Before we dive into the zero-grav beauty that is the Zodiac Astrographic, let me tell you a little bit about myself. I'm a product designer by trade (our company happens to work with ISRO), a true-blue cinephile, and a certified space nerd. And these quirks/attributes define my watch-collecting habits to a very large extent. But more on that later.
Like most watch collectors and space nerds, I tend to gravitate towards a space watch (no pun intended). And there are some great ones to choose from — the G.O.A.T., i.e. the Speedmaster, the Seiko 6139 Pogue, a little more left field (and, frankly, more interesting) with the Fortis Cosmonauts, the Bulova Lunar Pilot and I can continue, but we really have to get to the meat of this article.
You see, all watches that I’ve mentioned above have been designed by considering function over form. Yes, they’re lovely, but they were designed to do their job and to do it well. Where they lack is the romance of space exploration. And the designer half of me needs more, it craves the unusual and it just can’t be one of the 10 Speedmasters in a room of 11 watch collectors.
At the peak of the space race in the 1960s, one can only imagine the sheer wonder that took over the minds of every man, woman and child. They went from ‘oh so that's a rocket’ to putting a man on the moon in the span of a decade! That's absolutely insane if you think about it. Look at the films this era gave us — Star Trek, Star Wars, 2001: A Space Odyssey and the Alien franchise. And it is from this glorious and overly optimistic vision of the future that the Zodiac Astrographic SST was born.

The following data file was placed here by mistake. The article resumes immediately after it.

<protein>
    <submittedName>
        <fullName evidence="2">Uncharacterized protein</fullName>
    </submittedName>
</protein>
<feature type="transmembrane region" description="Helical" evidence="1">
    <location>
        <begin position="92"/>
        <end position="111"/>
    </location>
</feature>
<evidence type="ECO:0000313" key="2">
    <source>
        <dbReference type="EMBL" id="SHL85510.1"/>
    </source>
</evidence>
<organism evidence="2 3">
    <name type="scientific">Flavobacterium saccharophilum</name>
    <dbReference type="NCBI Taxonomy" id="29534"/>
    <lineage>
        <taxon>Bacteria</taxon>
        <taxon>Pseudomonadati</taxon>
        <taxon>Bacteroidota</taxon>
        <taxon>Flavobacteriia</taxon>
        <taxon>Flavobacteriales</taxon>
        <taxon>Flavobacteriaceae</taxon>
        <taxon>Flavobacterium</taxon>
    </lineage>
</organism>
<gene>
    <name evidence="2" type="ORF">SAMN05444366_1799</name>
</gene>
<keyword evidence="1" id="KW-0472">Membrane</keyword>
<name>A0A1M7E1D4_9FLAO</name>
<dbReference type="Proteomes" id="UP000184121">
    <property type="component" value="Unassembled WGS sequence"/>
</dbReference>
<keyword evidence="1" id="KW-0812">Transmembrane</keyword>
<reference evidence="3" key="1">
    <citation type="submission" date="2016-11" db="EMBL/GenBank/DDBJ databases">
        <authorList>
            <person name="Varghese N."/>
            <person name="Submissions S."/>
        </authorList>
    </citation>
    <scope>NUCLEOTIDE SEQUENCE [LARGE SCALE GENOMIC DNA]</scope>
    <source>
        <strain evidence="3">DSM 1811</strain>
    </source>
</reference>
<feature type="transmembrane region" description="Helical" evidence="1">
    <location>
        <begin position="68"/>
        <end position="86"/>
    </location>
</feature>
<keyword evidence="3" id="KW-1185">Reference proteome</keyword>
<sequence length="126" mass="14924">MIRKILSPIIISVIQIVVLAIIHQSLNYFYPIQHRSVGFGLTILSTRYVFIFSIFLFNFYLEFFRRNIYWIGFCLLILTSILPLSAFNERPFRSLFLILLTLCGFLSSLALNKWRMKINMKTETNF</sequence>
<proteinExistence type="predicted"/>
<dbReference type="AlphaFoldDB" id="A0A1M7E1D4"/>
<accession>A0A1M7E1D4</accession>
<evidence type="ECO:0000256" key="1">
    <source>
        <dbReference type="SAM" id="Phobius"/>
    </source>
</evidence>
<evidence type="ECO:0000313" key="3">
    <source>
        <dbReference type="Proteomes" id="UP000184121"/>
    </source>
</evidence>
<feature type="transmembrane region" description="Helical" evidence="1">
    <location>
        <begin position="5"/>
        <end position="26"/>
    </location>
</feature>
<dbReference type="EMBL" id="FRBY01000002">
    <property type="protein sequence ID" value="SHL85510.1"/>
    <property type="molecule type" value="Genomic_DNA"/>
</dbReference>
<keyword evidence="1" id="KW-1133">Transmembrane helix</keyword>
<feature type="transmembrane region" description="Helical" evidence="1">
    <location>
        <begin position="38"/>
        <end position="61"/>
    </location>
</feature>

The Astrographic doesn't have regular earthly hands; there’s a floating minute and hour hand that spins around the Zodiac logo at its centre. Then there is the seconds hand, an orbiting red circle at the edge of the dial that represents mankind's next conquest, Mars. This layout is called a mystery dial in watch circles; the illusion is achieved with the hands being printed on thin glass discs stacked on top of each other. The only giveaway would be the edges of the glass discs or the centres of the glass discs, which are connected to the movement. But those are cleverly hidden with the Zodiac logo and the hour markers printed on the underside of the crystal.
The dial is in a gorgeous deep sunburst navy blue, a colour similar to Earth's Exosphere, the last layer of Earth's atmosphere before you’re in the blackness of outer space. And all this spectacle is housed in a very simple, retro-futuristic, rectangular brushed metal case. As a product designer myself, I can see the narrative behind this design swirling and taking shape in the heads of the designers at Zodiac. The watch would be perfectly at home on the sets of 2001: A Space Odyssey because it's the embodiment of a vision of the future from the 70s, just like the film. And for a designer/space nerd/cinephile like myself, it was love at first sight.